Stay warm and safe!

All photos are clickable.


Summer Getaway

Posted August 27th, 2013 by Ellen and filed in Family, Garden, My Photography, The steel Wheels, Travels

You can see why the mountains are called The Blue Ridge

Delicious Basil Rolls from Thai Basil in Black Mountain

Scenes around The White Horse

Jasmine Lamar and Roy Wiseman shelled a whole mess of shelly beans, well known to southern cooks.

Roy Wiseman is a descendent of one of the oldest families on the mountain, for which Wiseman’s View is named.  The view, which  overlooks the Linville Gorge, is said to be the best location for viewing the Brown Mountain lights.

Shelly (or shellie) beans.

Roy Wiseman shares photographs from the early 1970s of some of the best known musicians, such as the Arthur Smith Band, Roy Acuff and Lula Mae Wiseman.

To one born in the beautiful state of North Carolina, there are many things which tug at the heart. For my husband, the Blue Ridge Mountains top the list, followed closely by a love of bluegrass music.   I have come to love the mountains too, having lived here for most of my adult life.  We spent two days in that beloved place recently.

We drove up early Friday,  then spent the day visiting the new Blue Ridge Parkway Visitor’s Center, the fabulous Folk Art Center (a must see) and browsing galleries and shops in Black Mountain.  We met up with our long-time friend Ann at Thai Basil, where the cuisine is divine!   It was then time for the highlight of our trip, a concert by The Steel Wheels which was sold out at  The  White Horse Tavern.  The Stray Birds opened, to the delight of many.  The Steel Wheels performed with such energy that I was exhausted at the end of the incredinle show!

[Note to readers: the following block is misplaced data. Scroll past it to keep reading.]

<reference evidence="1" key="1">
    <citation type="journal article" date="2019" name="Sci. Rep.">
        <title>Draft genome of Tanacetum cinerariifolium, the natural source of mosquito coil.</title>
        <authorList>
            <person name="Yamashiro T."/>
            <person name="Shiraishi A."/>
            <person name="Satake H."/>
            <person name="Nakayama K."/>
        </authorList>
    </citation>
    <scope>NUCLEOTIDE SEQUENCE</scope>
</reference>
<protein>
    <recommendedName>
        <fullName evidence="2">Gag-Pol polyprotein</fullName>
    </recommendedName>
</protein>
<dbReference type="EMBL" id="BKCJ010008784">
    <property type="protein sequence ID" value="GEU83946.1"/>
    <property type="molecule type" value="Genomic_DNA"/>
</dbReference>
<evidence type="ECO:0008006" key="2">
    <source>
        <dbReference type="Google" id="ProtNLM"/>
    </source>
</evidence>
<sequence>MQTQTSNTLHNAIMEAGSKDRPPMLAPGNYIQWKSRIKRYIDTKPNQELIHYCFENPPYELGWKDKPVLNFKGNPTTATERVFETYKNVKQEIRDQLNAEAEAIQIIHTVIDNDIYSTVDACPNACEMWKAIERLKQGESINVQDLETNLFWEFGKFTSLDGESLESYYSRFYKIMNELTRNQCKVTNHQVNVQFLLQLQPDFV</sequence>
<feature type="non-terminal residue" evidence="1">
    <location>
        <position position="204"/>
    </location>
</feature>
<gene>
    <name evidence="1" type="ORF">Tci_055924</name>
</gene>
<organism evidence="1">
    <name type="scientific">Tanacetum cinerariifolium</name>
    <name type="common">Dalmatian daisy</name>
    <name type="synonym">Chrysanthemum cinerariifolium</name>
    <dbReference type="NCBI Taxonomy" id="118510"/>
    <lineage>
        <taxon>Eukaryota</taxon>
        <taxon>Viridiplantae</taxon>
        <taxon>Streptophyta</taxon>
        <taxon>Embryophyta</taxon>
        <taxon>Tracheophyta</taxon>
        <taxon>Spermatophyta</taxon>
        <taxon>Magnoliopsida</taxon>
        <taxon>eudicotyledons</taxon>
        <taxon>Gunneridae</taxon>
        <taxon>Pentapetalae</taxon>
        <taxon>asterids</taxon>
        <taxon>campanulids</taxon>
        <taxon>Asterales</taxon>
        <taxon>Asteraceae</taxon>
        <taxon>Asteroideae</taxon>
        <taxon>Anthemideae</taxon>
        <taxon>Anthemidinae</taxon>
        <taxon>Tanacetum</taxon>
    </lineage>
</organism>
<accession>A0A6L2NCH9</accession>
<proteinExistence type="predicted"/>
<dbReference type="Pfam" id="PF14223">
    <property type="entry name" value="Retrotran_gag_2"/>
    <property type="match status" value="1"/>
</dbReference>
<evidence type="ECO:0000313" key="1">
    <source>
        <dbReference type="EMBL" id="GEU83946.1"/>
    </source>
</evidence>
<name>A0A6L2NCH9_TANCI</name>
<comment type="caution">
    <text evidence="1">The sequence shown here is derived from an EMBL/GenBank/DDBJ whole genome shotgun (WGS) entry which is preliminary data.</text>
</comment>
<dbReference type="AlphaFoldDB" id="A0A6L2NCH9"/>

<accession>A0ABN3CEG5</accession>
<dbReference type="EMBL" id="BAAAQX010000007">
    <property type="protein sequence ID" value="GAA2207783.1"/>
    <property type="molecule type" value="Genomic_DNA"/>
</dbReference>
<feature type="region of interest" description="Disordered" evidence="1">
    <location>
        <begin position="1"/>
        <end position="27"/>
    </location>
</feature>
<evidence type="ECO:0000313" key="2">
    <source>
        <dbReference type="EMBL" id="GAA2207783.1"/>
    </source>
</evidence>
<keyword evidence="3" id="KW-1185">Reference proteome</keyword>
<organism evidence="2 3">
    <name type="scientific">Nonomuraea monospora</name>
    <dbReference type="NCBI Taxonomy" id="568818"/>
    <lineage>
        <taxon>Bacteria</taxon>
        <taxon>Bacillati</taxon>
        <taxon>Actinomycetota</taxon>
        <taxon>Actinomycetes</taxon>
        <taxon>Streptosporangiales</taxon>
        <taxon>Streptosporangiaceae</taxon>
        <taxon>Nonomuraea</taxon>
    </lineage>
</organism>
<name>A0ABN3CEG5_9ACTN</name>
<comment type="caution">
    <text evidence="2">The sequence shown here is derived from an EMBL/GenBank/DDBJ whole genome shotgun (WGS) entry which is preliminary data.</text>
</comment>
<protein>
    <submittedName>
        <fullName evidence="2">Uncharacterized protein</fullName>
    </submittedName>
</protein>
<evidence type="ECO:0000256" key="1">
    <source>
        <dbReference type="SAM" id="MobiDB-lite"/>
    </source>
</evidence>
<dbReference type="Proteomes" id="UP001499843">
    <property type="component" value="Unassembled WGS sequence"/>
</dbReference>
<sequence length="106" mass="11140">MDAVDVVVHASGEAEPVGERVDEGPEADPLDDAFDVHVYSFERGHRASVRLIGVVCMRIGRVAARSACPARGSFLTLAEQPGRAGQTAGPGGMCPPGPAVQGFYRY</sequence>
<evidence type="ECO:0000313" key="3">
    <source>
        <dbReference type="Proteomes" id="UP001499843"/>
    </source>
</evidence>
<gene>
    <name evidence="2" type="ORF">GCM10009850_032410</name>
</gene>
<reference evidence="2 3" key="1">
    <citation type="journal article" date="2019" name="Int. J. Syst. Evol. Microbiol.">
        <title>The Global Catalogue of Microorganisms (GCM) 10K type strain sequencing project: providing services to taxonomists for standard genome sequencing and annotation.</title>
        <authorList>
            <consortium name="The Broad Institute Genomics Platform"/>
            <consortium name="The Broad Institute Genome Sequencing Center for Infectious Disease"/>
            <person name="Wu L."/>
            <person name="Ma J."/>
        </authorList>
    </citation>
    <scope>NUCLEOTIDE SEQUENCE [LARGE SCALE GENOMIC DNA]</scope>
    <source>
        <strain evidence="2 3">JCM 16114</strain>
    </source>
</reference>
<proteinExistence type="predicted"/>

Saturday was spent on the parkway.  The weather was crisp and clear and warmed up nicely in the afternoon.  One of DH’s favorite, Crabtree Meadows, was closed due to the sequester. Be sure to check on whether it’s reopened prior to planning a visit.  We then drove to The Orchard at Altapass. I’d heard about it for years, and was finally seeing it for myself.  The area is indeed surrouded by orchards.  One can find tons of merchandise, from local pottery, jams and jellies, ice cream, fudge, books about NC and more.  DH told me, “You MUST get some of the fudge.  It’s wonderful.”  I bought a bit of chocolate with walnuts, but somehow got home without it.  I may have set it down somewhere, as my hands were full with a gift I’d purchased, my camera and the ever present overflowing tote bag.  Someone must have known I did NOT need to eat fudge.

There is a large covered area out side the main area where one can purchase food.  We chose NC BBQ with slaw for our lunch.  Yum!  We struck up a nice conversation with Jasmine Lamar and Roy Wiseman, who were just finishing shelling a bean called shelly beans.  The pods are very long, yielding variegated beans in cream, pinks and purples.  I’d meant to ask for the empty pods, thinking they might make a nice natural dye for fabric.

Half of the red Orchard building is devoted to a stage where live bluegrass music was being played that day.  Most of the audience was there to dance, specifically to clog, on a plywood floor sprinkled with cornmeal.  Clogging looked like so much fun – and a real cardio workout.  I’ve always wanted to learn to tap dance, and studied the somewhat similar moves of the cloggers.  I’ll try to upload a video I shot to youtube soon.

Our trip was brief but lovely.  We hope to go “up the mountain” again when the leaves turn.